California Legislature passes strict school vaccine bill
SACRAMENTO, Calif. (AP) -- California lawmakers on Monday sent the governor a contentious bill that would impose one of the strictest school vaccination laws in the country after a series of emotionally charged debates.
The Senate reaffirmed the bill striking California's personal belief exemption for immunizations on a 24-14 vote. Mississippi and West Virginia are the only two states with such strict requirements in place.
Democratic Gov. Jerry Brown has not said if he would sign it.
"The governor believes that vaccinations are profoundly important and a major public health benefit, and any bill that reaches his desk will be closely considered," governor's spokesman Evan Westrup has repeated in recent days.
Democratic Sens. Richard Pan of Sacramento and Ben Allen of Santa Monica introduced the measure after an outbreak of measles at Disneyland in December infected over 100 people in the U.S. and Mexico.
"The science remains unequivocal that vaccines are safe, that vaccines save lives," Pan said.
If the bill becomes law, medical exemptions would still be granted to children with serious health issues.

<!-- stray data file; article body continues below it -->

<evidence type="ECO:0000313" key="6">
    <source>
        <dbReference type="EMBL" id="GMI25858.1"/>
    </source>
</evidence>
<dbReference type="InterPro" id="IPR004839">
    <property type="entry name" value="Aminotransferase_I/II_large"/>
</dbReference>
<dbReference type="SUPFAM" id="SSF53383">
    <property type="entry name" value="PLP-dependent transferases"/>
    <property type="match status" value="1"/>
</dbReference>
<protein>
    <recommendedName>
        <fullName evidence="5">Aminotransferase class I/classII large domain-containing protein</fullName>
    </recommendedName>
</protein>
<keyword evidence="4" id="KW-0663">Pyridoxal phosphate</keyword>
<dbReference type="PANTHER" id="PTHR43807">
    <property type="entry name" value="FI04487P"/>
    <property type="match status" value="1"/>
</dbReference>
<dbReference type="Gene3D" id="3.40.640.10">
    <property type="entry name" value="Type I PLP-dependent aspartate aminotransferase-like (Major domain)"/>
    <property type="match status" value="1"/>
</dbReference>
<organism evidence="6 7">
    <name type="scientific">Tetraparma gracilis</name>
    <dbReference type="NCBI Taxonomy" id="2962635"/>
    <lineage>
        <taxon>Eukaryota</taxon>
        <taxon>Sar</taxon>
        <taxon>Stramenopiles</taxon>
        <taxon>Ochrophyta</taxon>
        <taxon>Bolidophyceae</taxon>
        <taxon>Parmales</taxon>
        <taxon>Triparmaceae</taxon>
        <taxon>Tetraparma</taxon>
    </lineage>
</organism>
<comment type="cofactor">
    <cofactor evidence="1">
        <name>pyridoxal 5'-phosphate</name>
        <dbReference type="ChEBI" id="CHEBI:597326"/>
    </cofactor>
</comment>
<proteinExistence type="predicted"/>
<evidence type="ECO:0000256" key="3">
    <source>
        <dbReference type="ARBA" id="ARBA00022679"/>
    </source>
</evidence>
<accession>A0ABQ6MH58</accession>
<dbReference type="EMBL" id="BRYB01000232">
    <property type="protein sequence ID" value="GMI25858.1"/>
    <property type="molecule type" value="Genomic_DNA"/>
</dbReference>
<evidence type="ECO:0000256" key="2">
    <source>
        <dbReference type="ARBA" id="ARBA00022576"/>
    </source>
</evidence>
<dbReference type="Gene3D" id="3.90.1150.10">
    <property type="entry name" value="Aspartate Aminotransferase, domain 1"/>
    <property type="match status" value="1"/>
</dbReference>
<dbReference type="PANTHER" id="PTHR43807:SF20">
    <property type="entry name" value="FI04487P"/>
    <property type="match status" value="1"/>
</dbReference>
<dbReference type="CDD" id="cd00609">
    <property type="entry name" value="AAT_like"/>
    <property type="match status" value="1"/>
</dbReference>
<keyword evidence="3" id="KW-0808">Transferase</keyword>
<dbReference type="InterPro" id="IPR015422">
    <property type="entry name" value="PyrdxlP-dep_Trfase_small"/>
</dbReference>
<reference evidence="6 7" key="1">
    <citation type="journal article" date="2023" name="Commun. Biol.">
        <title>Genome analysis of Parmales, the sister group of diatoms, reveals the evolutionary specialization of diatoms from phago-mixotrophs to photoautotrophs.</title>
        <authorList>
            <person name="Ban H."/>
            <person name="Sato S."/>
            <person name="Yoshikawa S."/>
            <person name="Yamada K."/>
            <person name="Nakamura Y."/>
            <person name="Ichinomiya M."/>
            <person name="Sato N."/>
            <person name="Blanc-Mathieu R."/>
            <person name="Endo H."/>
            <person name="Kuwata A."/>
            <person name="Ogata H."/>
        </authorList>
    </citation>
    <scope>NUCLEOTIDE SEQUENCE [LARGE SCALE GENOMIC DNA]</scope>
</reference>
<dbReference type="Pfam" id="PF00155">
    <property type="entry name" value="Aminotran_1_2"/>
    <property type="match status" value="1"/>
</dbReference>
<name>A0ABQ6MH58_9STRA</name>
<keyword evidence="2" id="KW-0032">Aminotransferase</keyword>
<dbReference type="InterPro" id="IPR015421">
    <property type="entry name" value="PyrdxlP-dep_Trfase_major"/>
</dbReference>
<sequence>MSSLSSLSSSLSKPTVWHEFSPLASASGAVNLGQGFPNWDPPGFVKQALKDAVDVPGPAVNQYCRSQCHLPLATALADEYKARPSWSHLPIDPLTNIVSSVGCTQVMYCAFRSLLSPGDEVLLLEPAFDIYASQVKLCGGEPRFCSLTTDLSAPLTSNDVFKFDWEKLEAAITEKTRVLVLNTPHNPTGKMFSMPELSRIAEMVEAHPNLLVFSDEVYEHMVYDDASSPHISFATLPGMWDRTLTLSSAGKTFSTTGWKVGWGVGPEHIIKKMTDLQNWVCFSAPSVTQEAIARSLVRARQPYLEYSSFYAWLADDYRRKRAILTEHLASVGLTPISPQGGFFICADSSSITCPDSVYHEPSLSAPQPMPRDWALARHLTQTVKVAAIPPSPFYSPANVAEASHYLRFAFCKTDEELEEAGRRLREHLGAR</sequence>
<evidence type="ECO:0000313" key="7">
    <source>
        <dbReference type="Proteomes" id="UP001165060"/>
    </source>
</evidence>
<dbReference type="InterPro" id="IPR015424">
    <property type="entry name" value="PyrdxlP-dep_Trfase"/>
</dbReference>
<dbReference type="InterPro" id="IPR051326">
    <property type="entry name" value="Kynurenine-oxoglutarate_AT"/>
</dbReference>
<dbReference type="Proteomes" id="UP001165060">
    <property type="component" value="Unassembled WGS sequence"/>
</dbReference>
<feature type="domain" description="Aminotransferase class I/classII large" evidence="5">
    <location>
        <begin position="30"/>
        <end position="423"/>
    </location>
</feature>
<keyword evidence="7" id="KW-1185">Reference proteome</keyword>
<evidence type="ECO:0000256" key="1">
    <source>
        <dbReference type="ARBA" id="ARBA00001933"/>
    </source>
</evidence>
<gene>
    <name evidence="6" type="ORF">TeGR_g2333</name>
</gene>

Children whose parents refuse vaccination can try to obtain a medical exemption or be homeschooled. Otherwise, school-age children who currently claim a personal belief exemption will need to get fully vaccinated by kindergarten and seventh grade, the state's two vaccine checkpoints.
The measure has prompted the most heated legislative debate of the year with thousands of parents taking to social media and flooding the Capitol in recent weeks to oppose the bill at legislative hearings. They and some lawmakers say that the state is eliminating informed consent and trampling on parental rights.
Sen. Joel Anderson, R-Alpine, said the measure should have had provisions in place for parents who opt to take their children out of public school, rather than get them vaccinated.
"It doesn't provide that the districts in any way are financially responsible for those students who are denied a public education," said Anderson.
Despite the opposition, the bill passed the Senate and the Assembly with bipartisan support, although not a two-thirds threshold that would be needed to override a veto.
The Senate on Monday voted on changes made to the bill in the Assembly that make it easier to obtain medical exemptions. The amendment would allow doctors to use a family's medical history as an evaluating factor.
The bill authors also agreed to establish a grandfather clause, allowing students who currently claim a personal belief exemption to maintain it until their next vaccine checkpoint.
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